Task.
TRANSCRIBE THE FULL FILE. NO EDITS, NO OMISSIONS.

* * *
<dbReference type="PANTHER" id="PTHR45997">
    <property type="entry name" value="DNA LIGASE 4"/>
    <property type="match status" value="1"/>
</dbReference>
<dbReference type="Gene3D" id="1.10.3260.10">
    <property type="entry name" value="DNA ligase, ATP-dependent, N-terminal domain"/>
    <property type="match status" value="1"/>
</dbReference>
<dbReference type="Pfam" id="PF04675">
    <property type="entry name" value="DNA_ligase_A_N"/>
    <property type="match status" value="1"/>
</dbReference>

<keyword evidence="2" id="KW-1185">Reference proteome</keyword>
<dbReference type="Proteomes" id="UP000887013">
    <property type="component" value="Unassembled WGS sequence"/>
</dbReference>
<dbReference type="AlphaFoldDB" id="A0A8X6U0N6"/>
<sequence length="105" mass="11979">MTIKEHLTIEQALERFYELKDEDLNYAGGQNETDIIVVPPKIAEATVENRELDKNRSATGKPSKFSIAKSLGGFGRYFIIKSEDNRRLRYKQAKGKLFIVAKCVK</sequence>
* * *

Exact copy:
<dbReference type="PANTHER" id="PTHR45997">
    <property type="entry name" value="DNA LIGASE 4"/>
    <property type="match status" value="1"/>
</dbReference>
<dbReference type="Gene3D" id="1.10.3260.10">
    <property type="entry name" value="DNA ligase, ATP-dependent, N-terminal domain"/>
    <property type="match status" value="1"/>
</dbReference>
<dbReference type="Pfam" id="PF04675">
    <property type="entry name" value="DNA_ligase_A_N"/>
    <property type="match status" value="1"/>
</dbReference>

<keyword evidence="2" id="KW-1185">Reference proteome</keyword>
<dbReference type="Proteomes" id="UP000887013">
    <property type="component" value="Unassembled WGS sequence"/>
</dbReference>
<dbReference type="AlphaFoldDB" id="A0A8X6U0N6"/>
<sequence length="105" mass="11979">MTIKEHLTIEQALERFYELKDEDLNYAGGQNETDIIVVPPKIAEATVENRELDKNRSATGKPSKFSIAKSLGGFGRYFIIKSEDNRRLRYKQAKGKLFIVAKCVK</sequence>